Computational and Experimental Approaches For Evaluating the Genetic Basis of Mitochondrial Disorders
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CitationLieber, Daniel Solomon. 2013. Computational and Experimental Approaches For Evaluating the Genetic Basis of Mitochondrial Disorders. Doctoral dissertation, Harvard University.
AbstractMitochondria are responsible for many fundamental biological pathways and metabolic processes, including aerobic ATP production by the mitochondrial respiratory chain. In humans, mitochondrial dysfunction can lead to severe disorders of energy metabolism, which are collectively referred to as mitochondrial disorders and affect approximately 1:5,000 individuals. These disorders are clinically heterogeneous and can affect multiple organ systems, often within a single individual. Symptoms can include myopathy, exercise intolerance, hearing loss, blindness, stroke, seizures, diabetes, and GI dysmotility. Mutations in over 150 genes in the mitochondrial DNA (mtDNA) and nuclear genome are known to cause mitochondrial diseases and an additional ~1,000 nuclear-encoded mitochondrial proteins have the potential to underlie mitochondrial disorders but have not yet been linked to human disease. As a result, determining a molecular diagnosis for patients with suspected mitochondrial disorders remains a challenge.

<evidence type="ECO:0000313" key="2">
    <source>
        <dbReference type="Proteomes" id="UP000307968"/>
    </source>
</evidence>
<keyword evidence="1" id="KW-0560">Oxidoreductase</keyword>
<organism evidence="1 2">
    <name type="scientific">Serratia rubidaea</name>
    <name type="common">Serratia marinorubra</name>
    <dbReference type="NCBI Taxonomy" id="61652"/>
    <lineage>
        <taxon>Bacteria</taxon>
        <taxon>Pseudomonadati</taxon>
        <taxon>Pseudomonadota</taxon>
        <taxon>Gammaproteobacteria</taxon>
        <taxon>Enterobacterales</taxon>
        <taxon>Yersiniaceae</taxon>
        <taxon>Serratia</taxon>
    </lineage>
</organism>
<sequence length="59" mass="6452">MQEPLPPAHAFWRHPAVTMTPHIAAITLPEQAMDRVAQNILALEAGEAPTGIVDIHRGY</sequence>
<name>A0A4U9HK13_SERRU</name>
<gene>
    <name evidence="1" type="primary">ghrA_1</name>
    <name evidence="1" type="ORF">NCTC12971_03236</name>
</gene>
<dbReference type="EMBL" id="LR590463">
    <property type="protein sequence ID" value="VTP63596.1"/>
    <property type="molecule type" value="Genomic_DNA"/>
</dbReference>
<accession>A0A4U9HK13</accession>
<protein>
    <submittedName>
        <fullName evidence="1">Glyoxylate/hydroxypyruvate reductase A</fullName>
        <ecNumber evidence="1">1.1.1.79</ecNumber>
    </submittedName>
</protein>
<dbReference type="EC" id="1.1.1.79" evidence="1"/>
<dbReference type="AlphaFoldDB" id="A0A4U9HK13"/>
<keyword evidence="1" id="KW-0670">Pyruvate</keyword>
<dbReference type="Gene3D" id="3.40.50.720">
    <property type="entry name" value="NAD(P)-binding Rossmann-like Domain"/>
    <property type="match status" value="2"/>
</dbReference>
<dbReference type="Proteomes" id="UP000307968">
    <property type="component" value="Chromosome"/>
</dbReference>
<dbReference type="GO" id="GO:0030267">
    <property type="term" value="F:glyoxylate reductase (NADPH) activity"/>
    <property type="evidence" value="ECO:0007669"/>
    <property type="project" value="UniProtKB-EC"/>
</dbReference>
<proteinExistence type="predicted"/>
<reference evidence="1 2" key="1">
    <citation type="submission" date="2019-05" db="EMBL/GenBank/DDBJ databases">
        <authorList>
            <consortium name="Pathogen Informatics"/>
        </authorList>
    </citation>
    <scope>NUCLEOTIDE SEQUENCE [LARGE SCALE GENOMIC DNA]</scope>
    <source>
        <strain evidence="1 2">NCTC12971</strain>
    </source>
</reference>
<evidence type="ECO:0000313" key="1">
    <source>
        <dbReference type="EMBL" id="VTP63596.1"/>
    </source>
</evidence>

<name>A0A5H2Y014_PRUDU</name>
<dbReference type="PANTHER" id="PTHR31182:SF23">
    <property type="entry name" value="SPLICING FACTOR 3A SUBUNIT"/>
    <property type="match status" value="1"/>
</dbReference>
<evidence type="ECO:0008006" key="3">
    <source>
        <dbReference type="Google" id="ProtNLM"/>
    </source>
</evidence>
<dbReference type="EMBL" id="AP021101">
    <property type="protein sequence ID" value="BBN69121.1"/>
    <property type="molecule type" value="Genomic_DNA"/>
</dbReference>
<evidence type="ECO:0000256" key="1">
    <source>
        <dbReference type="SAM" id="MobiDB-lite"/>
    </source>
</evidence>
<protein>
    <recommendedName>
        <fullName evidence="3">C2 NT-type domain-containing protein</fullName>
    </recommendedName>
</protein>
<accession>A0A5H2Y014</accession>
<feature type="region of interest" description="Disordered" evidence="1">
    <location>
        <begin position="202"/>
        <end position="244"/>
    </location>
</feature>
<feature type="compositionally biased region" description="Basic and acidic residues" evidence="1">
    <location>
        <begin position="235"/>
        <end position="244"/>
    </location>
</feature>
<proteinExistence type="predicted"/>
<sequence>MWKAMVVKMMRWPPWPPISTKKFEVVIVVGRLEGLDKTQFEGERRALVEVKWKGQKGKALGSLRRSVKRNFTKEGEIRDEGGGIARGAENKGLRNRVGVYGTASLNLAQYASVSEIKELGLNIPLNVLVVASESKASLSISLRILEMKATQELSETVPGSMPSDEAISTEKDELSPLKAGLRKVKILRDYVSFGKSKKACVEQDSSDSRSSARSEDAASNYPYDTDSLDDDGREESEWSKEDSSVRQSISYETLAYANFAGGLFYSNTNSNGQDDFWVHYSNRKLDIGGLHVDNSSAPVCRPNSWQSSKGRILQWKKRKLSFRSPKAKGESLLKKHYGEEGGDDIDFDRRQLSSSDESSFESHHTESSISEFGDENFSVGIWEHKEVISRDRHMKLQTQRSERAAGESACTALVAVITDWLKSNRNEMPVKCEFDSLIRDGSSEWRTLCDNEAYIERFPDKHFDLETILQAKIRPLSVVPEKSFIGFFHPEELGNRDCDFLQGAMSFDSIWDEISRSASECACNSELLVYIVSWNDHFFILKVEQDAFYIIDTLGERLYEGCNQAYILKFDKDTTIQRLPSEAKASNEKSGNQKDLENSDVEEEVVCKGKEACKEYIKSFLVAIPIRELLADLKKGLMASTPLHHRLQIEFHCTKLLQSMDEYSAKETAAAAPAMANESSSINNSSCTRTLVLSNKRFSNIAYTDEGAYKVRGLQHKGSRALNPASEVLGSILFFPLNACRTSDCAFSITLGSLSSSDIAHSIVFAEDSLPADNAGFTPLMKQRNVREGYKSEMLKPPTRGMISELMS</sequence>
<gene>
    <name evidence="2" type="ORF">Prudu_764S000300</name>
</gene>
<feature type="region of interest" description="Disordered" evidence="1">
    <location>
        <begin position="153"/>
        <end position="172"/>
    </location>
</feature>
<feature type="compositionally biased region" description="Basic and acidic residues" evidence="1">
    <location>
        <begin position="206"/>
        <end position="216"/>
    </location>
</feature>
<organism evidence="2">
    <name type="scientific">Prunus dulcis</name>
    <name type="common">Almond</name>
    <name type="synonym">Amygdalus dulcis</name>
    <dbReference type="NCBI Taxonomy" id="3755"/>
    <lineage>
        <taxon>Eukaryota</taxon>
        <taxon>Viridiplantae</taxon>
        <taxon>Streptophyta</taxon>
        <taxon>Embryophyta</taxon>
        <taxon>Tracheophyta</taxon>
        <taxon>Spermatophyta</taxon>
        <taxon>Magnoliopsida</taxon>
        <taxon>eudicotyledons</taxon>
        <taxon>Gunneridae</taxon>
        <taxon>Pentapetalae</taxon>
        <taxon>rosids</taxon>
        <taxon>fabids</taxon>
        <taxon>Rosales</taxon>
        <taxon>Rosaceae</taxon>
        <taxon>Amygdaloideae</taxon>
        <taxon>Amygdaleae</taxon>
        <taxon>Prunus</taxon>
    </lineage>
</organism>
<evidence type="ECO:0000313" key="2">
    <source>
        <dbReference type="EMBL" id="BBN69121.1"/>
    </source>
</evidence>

Citable link to this pagehttp://nrs.harvard.edu/urn-3:HUL.InstRepos:11158264
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